The William Hill Scottish Cup match against third tier Stranraer tonight offers Rangers manager Steven Gerrard a longed-for chance to field some of the best youngsters who are coming through at the Hummel Training Centre and he is hoping to take it.

Gerrard has a definite affinity with the kids who are trying to make it in the professional game having been in the exactly same position as them himself once at Liverpool back in the day.

“I want to play academy kids yesterday,” he said. “I want to give them an opportunity because I have been there. I have lived it, I have dreamt it, I have done it. A couple of them might be involved against Stranraer.”

The failure of so many of Scotland’s best youth players to make a successful transition into the senior game has been a source of great frustration to those who care about the game in this country, and the fortunes of the national team, for some time.

Gerrard, who broke through at Anfield around the same time as his contemporaries Jamie Carragher and Michael Owen in the late 1990s and went on to win the Champions League and captain England, is better qualified than most to offer an opinion on how they can realise their potential.

“It’s a big debate,” he said. “I could sit here and talk about it all day because it’s an interesting debate. In my opinion you need a lot of different things in your locker as well as talent. Mental strength, desire, humility, you could go on forever, you need them all to be a top player.”

If any of Craig Mulholland’s finest prospects do get a run-out against their part-time visitors this evening Gerrard will be at pains to point out to them that a great deal of hard work still lies ahead.

“I was nowhere near ready at 16,” he said. “In my head thought I was, which happens to a lot of kids. I remember the advice I got off my dad when I signed as a professional. I thought I was there, but my dad told me it was just the start. That’s the difference. It’s the beginning of the journey when you get in and around the first team, but a lot of kids think they are there.”

Gerrard has, despite not lifting a trophy, impressed onlookers greatly since joining Rangers before the start of last season. But the distinct lack of teenagers to feature for his side has been noticeable. Only Glenn Middleton has really enjoyed a run.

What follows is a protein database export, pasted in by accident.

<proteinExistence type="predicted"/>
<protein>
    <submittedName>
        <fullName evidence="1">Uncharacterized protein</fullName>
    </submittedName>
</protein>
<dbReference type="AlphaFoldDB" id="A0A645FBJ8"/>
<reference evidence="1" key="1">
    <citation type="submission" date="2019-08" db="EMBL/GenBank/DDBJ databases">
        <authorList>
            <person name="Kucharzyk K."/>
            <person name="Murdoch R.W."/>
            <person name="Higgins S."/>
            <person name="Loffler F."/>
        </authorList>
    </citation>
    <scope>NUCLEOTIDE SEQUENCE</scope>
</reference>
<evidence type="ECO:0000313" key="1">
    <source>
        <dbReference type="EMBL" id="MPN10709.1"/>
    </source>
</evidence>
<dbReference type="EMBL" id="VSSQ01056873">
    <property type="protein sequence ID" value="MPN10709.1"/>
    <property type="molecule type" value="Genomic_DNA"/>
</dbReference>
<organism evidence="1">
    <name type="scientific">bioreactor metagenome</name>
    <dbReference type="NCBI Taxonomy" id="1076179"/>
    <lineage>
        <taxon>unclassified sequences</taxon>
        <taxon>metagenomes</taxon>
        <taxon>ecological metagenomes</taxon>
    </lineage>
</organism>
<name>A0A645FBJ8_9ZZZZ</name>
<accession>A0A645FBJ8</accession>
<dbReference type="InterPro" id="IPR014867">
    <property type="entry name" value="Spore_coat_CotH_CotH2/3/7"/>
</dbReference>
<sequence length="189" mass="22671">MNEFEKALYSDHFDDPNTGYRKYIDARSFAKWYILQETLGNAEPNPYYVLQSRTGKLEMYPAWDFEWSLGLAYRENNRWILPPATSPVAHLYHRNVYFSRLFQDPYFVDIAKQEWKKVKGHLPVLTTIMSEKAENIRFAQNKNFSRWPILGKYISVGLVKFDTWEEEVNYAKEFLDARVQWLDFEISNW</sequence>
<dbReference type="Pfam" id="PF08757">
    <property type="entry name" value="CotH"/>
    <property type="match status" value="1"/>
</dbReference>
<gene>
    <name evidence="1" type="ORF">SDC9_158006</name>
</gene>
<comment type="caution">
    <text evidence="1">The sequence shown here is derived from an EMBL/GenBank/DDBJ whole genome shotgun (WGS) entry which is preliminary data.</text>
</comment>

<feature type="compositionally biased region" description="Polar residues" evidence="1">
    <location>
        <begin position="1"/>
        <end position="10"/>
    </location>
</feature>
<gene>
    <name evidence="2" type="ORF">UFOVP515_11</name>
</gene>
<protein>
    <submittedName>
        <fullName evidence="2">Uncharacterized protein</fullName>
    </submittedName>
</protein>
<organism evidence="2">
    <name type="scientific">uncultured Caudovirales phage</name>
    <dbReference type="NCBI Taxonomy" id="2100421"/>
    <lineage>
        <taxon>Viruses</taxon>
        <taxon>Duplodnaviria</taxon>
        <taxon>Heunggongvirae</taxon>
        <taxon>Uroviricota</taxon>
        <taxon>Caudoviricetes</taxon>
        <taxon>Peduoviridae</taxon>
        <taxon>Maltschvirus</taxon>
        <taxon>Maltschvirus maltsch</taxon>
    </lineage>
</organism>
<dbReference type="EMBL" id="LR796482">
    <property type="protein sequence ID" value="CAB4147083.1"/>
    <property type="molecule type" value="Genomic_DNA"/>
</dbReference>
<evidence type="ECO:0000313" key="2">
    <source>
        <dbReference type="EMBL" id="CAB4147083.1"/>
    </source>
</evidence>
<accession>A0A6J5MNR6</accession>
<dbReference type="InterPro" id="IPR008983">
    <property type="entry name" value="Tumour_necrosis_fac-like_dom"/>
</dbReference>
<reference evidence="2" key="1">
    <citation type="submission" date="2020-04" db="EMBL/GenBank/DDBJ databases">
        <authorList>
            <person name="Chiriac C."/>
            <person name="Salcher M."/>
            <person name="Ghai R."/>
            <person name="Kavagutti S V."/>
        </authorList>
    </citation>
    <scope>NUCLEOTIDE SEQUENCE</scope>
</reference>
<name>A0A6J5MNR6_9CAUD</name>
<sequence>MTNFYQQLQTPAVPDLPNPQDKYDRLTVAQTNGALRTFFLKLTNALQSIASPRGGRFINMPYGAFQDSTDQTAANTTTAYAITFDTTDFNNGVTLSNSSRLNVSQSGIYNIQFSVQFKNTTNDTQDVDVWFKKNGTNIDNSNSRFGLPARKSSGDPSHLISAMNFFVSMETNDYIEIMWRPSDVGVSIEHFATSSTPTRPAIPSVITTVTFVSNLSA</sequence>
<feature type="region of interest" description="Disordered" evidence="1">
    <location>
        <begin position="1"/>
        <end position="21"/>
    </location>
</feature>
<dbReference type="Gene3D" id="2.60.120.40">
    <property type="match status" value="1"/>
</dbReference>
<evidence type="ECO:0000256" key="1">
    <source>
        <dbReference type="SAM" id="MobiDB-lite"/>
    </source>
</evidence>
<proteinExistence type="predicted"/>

That said, with the Ibrox club bidding to stop their Glasgow rivals Celtic from winning a record-equalling ninth consecutive Scottish title this season it is understandable that he has preferred to put his faith in experience.

“There can’t be any sentiment or just ticking an academy box,” he said. “They have to be good enough. It is as simple as that because when you are in my shoes you have got to win football matches.”

At the same time, Gerrard knows the Rangers babes need far more than ability to be involved in his squad on a regular basis. He feels his old Liverpool and England team mate and close friend Carragher is the perfect example of a player whose total devotion to his trade paid dividends.

“Jamie Carragher had talent, yes, but Jamie Carragher’s strength was his heart and his head and his desire and his sacrifice on a daily basis to make sure he was professional and stayed in the Liverpool team,” he said.

“He is probably the most mentally strong player I ever played with. If it was just about talent Jamie Carragher would have played for Liverpool maybe a dozen times. But he put everything around his talent that you need to be a professional and to stay at the top.

“He became one of the best defenders in Europe because he had the strongest heart and the strongest mentality you can have as a footballer.

“That’s why a lot of academy players don’t get there. I’m not sure they have the right people around them away from the game telling them this from a young age. Talent only gets you so far, especially at a club like this. It doesn’t work like that at the top.”